“The irony of rule followers is they often quote a lot of people that do not follow as many rules as they do.” ― Shannon L. Alder
[one_half padding=”4px 10px 0 4px”]Creative people have never liked feeling they were limited in any way. Adventurous people are much the same. Chances are, if you’re a friend of mine, you’re not a fan of limitations, either. Breaking rules? Hell yeah!
There is a song sounding like it’s from the old west that says:
Oh, give me land, lots of land under starry skies above
Don’t fence me in
Let me ride through the wide open country that I love
Don’t fence me inLet me be by myself in the evenin’ breeze
And listen to the murmur of the cottonwood trees
Send me off forever but I ask you please
Don’t fence me in
Cole Porter, who wrote the song based on a poem by Robert Fletcher, was nowhere near the “old west,” though. He wrote the song for a movie that was never produced. Go figure. Some ten years later, the song was given to Roy Rogers who made it a hit because, you know, horses and cowboys and those legendary wide open space were a big hit in post-war America. Interestingly enough, Porter never really liked the song all that much.
A lot of people feign amusement with the concept of wide open spaces, including space itself. Yet, when we find it, not too many of us are actually comfortable. Where space is truly plentiful, where there is an absence of things, there is also an absence of people, anyone with whom one might have a decent conversation, and from there matters quickly get boring. And lonely. And suddenly those wide open spaces aren’t looking quite as good as they did when one first arrived.[/one_half]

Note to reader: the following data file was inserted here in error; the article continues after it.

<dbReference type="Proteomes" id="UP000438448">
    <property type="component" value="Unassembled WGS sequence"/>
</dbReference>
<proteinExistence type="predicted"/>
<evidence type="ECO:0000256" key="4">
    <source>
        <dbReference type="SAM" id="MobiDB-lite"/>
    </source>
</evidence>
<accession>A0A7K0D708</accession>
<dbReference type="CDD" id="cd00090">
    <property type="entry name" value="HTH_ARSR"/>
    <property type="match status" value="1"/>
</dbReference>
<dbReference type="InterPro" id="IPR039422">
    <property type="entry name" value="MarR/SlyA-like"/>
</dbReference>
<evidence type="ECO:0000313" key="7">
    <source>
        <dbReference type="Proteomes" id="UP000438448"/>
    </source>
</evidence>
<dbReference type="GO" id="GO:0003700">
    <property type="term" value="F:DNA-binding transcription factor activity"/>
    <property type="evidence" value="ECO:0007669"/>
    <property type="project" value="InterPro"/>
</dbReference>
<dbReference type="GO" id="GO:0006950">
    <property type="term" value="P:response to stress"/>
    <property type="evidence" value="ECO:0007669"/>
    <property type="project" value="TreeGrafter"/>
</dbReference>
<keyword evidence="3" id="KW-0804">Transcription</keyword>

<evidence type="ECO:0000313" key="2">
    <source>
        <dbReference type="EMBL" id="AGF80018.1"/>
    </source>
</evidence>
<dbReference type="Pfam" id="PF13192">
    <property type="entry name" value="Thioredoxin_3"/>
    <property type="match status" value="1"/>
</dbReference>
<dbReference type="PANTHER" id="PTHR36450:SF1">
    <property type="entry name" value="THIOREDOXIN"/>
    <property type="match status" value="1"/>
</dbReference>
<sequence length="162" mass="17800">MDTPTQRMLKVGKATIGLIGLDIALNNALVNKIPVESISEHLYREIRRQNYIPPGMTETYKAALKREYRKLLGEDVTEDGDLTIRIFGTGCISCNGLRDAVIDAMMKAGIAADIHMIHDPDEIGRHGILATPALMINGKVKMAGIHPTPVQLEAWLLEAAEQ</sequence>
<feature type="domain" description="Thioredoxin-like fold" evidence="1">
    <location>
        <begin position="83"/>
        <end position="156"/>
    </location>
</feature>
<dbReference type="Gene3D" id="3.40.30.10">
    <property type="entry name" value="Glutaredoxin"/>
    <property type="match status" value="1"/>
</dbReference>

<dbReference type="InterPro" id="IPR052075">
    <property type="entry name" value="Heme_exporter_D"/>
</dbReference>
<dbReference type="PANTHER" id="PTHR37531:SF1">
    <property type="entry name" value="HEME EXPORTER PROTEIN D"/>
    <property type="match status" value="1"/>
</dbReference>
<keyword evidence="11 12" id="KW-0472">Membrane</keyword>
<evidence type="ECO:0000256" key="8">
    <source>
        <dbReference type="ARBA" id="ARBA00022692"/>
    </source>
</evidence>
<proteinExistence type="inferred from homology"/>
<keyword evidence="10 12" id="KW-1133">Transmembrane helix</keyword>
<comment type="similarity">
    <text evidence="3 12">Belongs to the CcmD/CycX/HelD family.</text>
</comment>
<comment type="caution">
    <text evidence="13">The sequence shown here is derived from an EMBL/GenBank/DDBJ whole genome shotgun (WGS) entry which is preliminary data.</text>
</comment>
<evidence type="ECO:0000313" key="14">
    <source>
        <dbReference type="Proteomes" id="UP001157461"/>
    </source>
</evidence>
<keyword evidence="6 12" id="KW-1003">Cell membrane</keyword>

[one_half_last padding=”4px 4px 0 10px”]When it comes to space, I live in a world of sometimes uncomfortable juxtaposition. A very basic rule of photography is to fill the frame; make the whole picture interesting, give the eye plenty to see, but make sure it’s all cohesive. At the same time, though, advertising needs space, white space, sometimes a great deal of space, for all the copy that goes into an ad. Some are simple, with little more than a product logo and copyright/trademark notices. Others, especially those having anything to do with medicine, can be quite extensive with a requirement for a full list of possible side effects. For those ads, there’s no such thing as too much space.
Today’s picture breaks the fill the frame rule. Maybe it’s still the ad person left in me, but I like the space. I like that there’s room for copy, a lot of copy, but no copy exists. In my mind, the space gives the mind room to create its own story, its own copy, to go along with the picture. We titled the image, “Before Leaving,” because the way in which her body is slightly turned gives one the impression that perhaps she is on her way out the door. Why? That’s for you to decide. Maybe she’s looking for pants. Maybe she’s about to take a shower. Maybe she’s changed her mind and doesn’t like you as much as you thought. Maybe she’s not a fan of the space.
Giving an image space, sometimes a lot of space, leaves a story open to almost endless possibilities. I like that mystery, myself. I’m not looking for a world all neatly bundled together and fitting nicely into a frame. I enjoy concepts that require thinking for myself. For me, space is a friend and I frequently break this rule, especially for portraits. Let this moment be endless, not boxed and framed and predictable.
Just don’t fence me in. Please. Whatever you do. [/one_half_last]